Much of the world cheered the November 6 re-election of U.S. president Barack Obama. But the president’s honeymoon may be short lived. Disappointment with Obama’s first term foreign policy may challenge both his popularity and his ability to present a positive image of the United States around the globe.
Prior to the election, overwhelming majorities in Western Europe, Japan and Brazil supported Obama’s reelection. But they were upset with signature elements of his foreign policy. In particular, a survey conducted by the Pew Research Center’s Global Attitudes Project earlier this year found widespread opposition to drone strikes, a cornerstone of the Obama administration’s anti-terrorism policy, and many believe the president hasn’t sought international approval before using military force, as they expected he would when he first took office. In addition, publics around the globe say Obama failed to meet their expectations that he would tackle climate change and take an even-handed approach to the Israel-Palestinian conflict.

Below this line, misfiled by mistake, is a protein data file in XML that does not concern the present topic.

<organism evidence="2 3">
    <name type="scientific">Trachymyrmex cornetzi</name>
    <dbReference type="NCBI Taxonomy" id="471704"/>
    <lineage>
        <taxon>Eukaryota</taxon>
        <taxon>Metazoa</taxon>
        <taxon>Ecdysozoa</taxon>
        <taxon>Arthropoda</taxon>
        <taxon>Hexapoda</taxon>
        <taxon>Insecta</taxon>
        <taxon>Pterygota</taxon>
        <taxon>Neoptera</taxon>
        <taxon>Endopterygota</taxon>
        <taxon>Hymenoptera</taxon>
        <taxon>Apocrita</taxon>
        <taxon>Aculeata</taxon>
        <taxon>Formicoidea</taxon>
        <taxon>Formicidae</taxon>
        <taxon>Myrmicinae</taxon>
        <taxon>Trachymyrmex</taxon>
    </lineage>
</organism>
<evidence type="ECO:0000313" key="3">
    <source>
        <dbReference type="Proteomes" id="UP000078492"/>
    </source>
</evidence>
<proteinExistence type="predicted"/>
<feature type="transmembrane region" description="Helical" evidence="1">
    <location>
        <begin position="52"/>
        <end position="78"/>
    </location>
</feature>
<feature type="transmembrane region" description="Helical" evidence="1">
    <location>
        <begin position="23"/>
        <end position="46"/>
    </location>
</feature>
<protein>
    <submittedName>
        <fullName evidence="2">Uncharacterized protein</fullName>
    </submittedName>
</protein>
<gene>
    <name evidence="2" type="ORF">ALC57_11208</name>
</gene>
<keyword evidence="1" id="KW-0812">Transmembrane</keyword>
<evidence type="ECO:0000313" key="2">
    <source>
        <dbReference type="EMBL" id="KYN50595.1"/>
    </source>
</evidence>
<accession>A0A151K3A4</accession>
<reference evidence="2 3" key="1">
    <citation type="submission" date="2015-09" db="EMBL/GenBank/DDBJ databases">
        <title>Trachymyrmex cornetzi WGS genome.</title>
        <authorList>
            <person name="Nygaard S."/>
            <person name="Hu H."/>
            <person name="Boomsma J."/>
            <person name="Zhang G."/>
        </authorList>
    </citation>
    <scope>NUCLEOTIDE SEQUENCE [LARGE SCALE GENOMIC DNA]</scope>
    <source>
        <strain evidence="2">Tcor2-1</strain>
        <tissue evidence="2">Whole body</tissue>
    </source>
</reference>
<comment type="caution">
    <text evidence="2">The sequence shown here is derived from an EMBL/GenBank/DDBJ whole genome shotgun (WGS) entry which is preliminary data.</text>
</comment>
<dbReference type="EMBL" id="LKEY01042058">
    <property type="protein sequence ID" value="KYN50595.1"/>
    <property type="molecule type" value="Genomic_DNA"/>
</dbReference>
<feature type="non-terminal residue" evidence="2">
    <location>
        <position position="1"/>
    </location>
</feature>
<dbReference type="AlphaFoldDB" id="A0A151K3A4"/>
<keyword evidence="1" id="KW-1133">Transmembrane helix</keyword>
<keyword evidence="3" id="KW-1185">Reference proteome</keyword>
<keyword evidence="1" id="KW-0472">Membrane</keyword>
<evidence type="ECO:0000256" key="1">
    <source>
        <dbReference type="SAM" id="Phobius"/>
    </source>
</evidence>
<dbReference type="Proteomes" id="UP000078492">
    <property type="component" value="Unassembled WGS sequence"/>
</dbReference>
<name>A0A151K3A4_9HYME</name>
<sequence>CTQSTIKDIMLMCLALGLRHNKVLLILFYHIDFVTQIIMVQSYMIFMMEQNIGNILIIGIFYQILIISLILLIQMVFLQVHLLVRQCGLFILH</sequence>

Four years ago, Obama came to office with the world behind him, reversing a decade-long trend of negative opinions of the U.S. Between 2008 and 2009, the percentage of Germans, French, Spanish and Indonesians expressing positive views of the U.S. increased by at least 25 percentage points, and double-digit increases were also evident in Mexico, Argentina, Brazil, Britain, India and Nigeria. Even in some Muslim countries, where Obama has never enjoyed broad popularity, the image of the U.S. saw modest improvements in Jordan, Egypt and Lebanon when Obama was first elected.
Read the full article, Obama's Re-election Win Sobered by Unmet Global Expectations, on the Pew Global Attitudes Project website.